We will be unveiling a series of bills that are aimed at helping small businesses maintain and modernize their storefronts and streetscapes, creating jobs, reducing litter and blight, and ensuring that bottom-end national chains don’t push out locally owned stores.
Supporting small businesses, stimulating job creation/training, and reducing blight are proven methods for decreasing poverty and crime. By addressing the underlying issues simultaneously, I believe these bills would significantly improve quality of life in neighborhoods across the city. It would also expand the city’s tax base, which would enable us to make other key investments."
District 10, Republican
“This upcoming fall session I will be introducing legislation dealing with various quality-of-life issues impacting the residents in my district. Most of the bills have been requested by neighbors in the form of a petition and deal with issues such as zoning, traffic, and parking.”
"My staff and I have been working on an update to the current Philadelphia law on lead certification in rental properties. Originally passed in 2011, data tell us that the law must be improved to ensure that protocols can be fairly and equitably enforced without discriminatory impact on families with young children. My office has been in ongoing discussions with commissioners and the administration, landlords, health experts, advocates, and other concerned citizens for over two years to craft a solution that creates mutual gain for all stakeholders. While we may not find common ground on all aspects of the bill, we are very close to ensuring a common understanding of the systems that will be tasked with implementation and enforcement of the updated ordinance.
There are 17 zip codes in Philadelphia, covering nine out of 10 Councilmanic districts, where more than 10 percent of children screened have elevated blood levels. According to the Mayo Clinic, children younger than 6 years old are especially vulnerable to lead poisoning. At very high levels, lead poisoning can be fatal. Exposure to even low levels of lead can cause damage over time, particularly in children. Further, lead poisoning has no known cure."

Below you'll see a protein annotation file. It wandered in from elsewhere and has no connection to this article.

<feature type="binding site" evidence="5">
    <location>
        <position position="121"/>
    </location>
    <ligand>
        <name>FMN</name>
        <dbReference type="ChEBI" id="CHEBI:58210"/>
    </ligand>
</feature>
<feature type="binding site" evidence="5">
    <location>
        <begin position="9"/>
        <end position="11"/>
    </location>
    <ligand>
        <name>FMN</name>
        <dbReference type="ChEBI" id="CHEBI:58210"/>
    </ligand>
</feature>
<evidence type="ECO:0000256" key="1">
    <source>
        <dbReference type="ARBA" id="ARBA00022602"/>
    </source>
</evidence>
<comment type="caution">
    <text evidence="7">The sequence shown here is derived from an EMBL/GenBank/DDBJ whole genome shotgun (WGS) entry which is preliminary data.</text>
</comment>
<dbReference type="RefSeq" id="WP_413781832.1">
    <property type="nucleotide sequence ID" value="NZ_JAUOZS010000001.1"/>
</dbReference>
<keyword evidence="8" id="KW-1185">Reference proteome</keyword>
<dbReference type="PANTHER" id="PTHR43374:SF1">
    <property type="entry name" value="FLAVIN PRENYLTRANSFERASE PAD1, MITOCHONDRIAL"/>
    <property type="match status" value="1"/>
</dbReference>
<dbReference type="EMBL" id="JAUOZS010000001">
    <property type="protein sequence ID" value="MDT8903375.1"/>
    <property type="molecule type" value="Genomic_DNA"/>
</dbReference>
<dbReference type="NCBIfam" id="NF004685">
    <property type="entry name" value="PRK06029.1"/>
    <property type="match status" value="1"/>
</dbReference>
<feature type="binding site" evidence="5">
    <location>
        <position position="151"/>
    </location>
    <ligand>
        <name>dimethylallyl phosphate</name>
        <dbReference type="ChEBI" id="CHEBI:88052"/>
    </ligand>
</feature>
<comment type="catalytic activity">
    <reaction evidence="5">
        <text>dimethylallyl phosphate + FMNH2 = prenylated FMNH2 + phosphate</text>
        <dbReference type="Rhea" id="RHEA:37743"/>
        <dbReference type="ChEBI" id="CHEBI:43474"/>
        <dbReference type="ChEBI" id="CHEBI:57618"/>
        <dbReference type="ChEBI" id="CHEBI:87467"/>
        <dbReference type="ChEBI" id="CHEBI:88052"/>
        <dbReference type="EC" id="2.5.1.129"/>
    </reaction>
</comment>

“Similar to the Federal Earned Income Tax Credit (EITC), a local version would grant reimbursements for approximately 300,000 resident wage earners making $25,000 or less. It would allow individuals to be reimbursed the annual amount they paid for the city’s Wage Tax, allowing Philadelphians to be reimbursed as much as $1,000 a year. For hardworking, low-income families trying to break the poverty cycle, an unexpected emergency, life event, or even an everyday expense can turn their lives upside down. This legislation would provide financial security for hundreds of thousands of Philadelphians and help the city move the needle on tackling poverty.”
“The Local Business Purchasing Initiative (LBPI) is a ballot question for the Nov. 5 general election. LBPI is an amendment to the City’s Charter that will increase the minimum dollar amount when a formal bid/RFP is required from $34,000 to $100,000, if contracting with a local business, and from $34,000 to $75,000 for all other businesses. Under LBPI, the contract approval process is projected to be reduced from 110 days to 30 to 45 days. Contracts will have less paperwork and this process will lessen the burden on small companies looking to do business with the City. Once passed, the City will draft regulations that will require departments to advertise these opportunities in order to increase procurement with diverse local businesses. While other cities offer a local preference on bid price, Philadelphia will be at the forefront of incentivizing local purchasing by creating a new tier specifically for local businesses. To address the city’s 26 percent poverty rate, we need to implement policies that will invest in local businesses which will grow Philadelphia out of poverty.”